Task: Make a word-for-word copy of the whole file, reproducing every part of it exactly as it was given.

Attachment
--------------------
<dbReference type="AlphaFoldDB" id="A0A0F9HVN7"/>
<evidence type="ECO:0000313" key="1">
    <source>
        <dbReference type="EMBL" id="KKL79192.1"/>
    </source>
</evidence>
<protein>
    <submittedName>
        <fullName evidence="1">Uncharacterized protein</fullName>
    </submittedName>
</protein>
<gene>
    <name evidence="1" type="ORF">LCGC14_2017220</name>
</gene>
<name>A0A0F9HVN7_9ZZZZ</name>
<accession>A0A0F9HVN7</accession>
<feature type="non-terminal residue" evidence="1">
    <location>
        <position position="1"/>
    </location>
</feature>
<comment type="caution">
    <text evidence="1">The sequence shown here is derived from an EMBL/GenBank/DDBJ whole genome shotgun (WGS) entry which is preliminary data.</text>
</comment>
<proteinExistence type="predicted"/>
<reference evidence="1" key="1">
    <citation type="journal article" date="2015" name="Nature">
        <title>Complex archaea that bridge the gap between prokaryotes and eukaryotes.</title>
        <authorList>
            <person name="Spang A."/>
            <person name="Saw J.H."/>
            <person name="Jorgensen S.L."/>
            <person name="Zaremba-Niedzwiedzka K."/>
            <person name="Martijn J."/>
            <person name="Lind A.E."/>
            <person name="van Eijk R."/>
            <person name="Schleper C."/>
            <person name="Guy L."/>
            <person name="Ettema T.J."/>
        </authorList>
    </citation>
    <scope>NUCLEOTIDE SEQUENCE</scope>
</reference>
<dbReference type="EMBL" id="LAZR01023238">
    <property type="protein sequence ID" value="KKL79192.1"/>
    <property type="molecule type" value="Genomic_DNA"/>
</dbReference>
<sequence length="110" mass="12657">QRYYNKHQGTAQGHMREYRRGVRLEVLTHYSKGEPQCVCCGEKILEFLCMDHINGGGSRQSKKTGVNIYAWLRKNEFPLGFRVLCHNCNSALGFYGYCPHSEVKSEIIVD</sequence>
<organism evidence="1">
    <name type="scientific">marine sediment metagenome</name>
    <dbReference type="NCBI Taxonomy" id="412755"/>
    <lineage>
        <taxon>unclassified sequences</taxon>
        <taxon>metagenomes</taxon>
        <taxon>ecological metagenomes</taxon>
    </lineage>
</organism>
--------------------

<dbReference type="AlphaFoldDB" id="A0A0F9HVN7"/>
<evidence type="ECO:0000313" key="1">
    <source>
        <dbReference type="EMBL" id="KKL79192.1"/>
    </source>
</evidence>
<protein>
    <submittedName>
        <fullName evidence="1">Uncharacterized protein</fullName>
    </submittedName>
</protein>
<gene>
    <name evidence="1" type="ORF">LCGC14_2017220</name>
</gene>
<name>A0A0F9HVN7_9ZZZZ</name>
<accession>A0A0F9HVN7</accession>
<feature type="non-terminal residue" evidence="1">
    <location>
        <position position="1"/>
    </location>
</feature>
<comment type="caution">
    <text evidence="1">The sequence shown here is derived from an EMBL/GenBank/DDBJ whole genome shotgun (WGS) entry which is preliminary data.</text>
</comment>
<proteinExistence type="predicted"/>
<reference evidence="1" key="1">
    <citation type="journal article" date="2015" name="Nature">
        <title>Complex archaea that bridge the gap between prokaryotes and eukaryotes.</title>
        <authorList>
            <person name="Spang A."/>
            <person name="Saw J.H."/>
            <person name="Jorgensen S.L."/>
            <person name="Zaremba-Niedzwiedzka K."/>
            <person name="Martijn J."/>
            <person name="Lind A.E."/>
            <person name="van Eijk R."/>
            <person name="Schleper C."/>
            <person name="Guy L."/>
            <person name="Ettema T.J."/>
        </authorList>
    </citation>
    <scope>NUCLEOTIDE SEQUENCE</scope>
</reference>
<dbReference type="EMBL" id="LAZR01023238">
    <property type="protein sequence ID" value="KKL79192.1"/>
    <property type="molecule type" value="Genomic_DNA"/>
</dbReference>
<sequence length="110" mass="12657">QRYYNKHQGTAQGHMREYRRGVRLEVLTHYSKGEPQCVCCGEKILEFLCMDHINGGGSRQSKKTGVNIYAWLRKNEFPLGFRVLCHNCNSALGFYGYCPHSEVKSEIIVD</sequence>
<organism evidence="1">
    <name type="scientific">marine sediment metagenome</name>
    <dbReference type="NCBI Taxonomy" id="412755"/>
    <lineage>
        <taxon>unclassified sequences</taxon>
        <taxon>metagenomes</taxon>
        <taxon>ecological metagenomes</taxon>
    </lineage>
</organism>